|Citation||Patel, M., Farzana, L., Robertson, L.K., Hutchinson, J., Grubbs, N., Shepherd, M.N., Mahaffey, J.W. (2007). The appendage role of insect disco genes and possible implications on the evolution of the maggot larval form. Dev. Biol. 309(1): 56--69. (Export to RIS)|
|Publication Type||Research paper|
|PubMed Abstract||Though initially identified as necessary for neural migration, Disconnected and its partially redundant paralog, Disco-related, are required for proper head segment identity during Drosophila embryogenesis. Here, we present evidence that these genes are also required for proper ventral appendage development during development of the adult fly, where they specify medial to distal appendage development. Cells lacking the disco genes cannot contribute to the medial and distal portions of ventral appendages. Further, ectopic disco transforms dorsal appendages toward ventral fates; in wing discs, the medial and distal leg development pathways are activated. Interestingly, this appendage role is conserved in the red flour beetle, Tribolium (where legs develop during embryogenesis), yet in the beetle we found no evidence for a head segmentation role. The lack of an embryonic head specification role in Tribolium could be interpreted as a loss of the head segmentation function in Tribolium or gain of this function during evolution of flies. However, we suggest an alternative explanation. We propose that the disco genes always function as appendage factors, but their appendage nature is masked during Drosophila embryogenesis due to the reduction of limb fields in the maggot style Drosophila larva.|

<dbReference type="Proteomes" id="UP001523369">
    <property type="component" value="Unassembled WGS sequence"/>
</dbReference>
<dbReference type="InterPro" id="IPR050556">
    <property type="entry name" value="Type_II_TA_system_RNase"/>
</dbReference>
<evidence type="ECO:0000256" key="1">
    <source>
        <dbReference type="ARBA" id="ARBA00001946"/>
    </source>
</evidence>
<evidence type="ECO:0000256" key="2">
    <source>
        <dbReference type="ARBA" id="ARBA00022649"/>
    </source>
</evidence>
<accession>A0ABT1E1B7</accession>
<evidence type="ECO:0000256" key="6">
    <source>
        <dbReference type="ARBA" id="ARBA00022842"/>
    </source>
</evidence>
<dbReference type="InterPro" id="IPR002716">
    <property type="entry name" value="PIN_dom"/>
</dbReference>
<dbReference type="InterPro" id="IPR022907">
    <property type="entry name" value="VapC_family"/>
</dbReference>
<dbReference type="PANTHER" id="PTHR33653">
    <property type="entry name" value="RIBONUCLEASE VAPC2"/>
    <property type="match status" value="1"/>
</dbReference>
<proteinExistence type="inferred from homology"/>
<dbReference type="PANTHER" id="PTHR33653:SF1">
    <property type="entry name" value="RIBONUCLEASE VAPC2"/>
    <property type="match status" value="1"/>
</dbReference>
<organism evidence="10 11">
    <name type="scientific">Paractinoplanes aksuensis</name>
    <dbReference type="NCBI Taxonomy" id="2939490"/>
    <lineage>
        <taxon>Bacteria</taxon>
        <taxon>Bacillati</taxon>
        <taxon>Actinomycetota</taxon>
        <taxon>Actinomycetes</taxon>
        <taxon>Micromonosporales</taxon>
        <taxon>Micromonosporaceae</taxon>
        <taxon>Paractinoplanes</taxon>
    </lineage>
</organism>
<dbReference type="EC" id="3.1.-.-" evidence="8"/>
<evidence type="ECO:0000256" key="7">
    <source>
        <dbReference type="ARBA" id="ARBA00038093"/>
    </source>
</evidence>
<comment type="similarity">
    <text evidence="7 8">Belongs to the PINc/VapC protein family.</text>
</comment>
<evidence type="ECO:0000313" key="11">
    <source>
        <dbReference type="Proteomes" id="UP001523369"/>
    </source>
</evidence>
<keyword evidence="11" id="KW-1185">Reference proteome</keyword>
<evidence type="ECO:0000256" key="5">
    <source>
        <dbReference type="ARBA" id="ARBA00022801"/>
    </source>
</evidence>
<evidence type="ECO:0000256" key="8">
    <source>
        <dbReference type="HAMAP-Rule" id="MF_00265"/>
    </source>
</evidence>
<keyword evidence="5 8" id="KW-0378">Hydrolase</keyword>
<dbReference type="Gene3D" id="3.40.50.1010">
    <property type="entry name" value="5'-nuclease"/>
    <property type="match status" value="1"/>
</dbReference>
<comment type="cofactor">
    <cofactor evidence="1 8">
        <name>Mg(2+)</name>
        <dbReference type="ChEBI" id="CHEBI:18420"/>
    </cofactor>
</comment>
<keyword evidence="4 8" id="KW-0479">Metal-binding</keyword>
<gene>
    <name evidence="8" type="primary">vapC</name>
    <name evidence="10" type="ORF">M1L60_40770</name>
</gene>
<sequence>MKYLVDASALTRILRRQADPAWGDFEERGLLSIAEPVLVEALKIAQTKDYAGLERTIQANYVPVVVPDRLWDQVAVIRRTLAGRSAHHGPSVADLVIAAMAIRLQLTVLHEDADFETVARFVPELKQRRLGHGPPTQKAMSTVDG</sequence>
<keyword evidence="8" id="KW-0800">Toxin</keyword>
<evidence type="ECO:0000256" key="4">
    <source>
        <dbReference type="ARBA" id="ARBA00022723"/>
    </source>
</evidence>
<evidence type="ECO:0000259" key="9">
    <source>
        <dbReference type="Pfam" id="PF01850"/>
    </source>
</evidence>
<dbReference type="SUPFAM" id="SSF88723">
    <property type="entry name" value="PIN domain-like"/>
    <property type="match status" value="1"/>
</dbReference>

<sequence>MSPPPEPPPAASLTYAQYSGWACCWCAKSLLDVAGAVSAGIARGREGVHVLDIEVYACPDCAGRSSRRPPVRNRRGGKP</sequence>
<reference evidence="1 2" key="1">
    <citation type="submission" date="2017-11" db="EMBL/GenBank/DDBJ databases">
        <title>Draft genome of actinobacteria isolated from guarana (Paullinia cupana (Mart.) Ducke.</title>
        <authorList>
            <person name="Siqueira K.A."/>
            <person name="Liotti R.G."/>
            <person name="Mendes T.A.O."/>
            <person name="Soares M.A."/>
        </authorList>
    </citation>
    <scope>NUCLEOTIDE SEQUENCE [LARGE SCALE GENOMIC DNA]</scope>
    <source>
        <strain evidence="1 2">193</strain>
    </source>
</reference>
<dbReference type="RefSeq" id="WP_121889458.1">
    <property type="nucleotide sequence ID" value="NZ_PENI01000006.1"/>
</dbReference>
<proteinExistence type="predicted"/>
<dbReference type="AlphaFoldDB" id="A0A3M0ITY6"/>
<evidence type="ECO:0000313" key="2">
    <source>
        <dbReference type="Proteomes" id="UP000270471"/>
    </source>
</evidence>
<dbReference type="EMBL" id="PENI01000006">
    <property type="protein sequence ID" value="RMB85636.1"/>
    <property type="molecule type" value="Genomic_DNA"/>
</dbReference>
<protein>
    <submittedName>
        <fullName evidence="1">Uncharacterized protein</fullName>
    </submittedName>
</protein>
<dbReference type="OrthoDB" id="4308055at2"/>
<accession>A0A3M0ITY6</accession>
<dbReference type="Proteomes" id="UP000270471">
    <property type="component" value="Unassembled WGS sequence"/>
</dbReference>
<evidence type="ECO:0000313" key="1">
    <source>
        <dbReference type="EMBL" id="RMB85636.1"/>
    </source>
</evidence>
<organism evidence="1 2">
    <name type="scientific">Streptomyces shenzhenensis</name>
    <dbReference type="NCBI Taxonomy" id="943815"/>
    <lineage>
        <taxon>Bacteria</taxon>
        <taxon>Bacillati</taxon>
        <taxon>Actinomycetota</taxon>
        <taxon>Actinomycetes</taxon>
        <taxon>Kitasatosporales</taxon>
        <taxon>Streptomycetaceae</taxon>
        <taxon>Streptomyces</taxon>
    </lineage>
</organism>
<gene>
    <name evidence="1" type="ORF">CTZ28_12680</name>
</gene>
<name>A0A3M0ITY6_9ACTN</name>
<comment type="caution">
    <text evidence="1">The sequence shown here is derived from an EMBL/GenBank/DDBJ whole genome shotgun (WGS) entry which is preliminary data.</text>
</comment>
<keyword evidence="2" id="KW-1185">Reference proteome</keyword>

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|Language of Publication||English|
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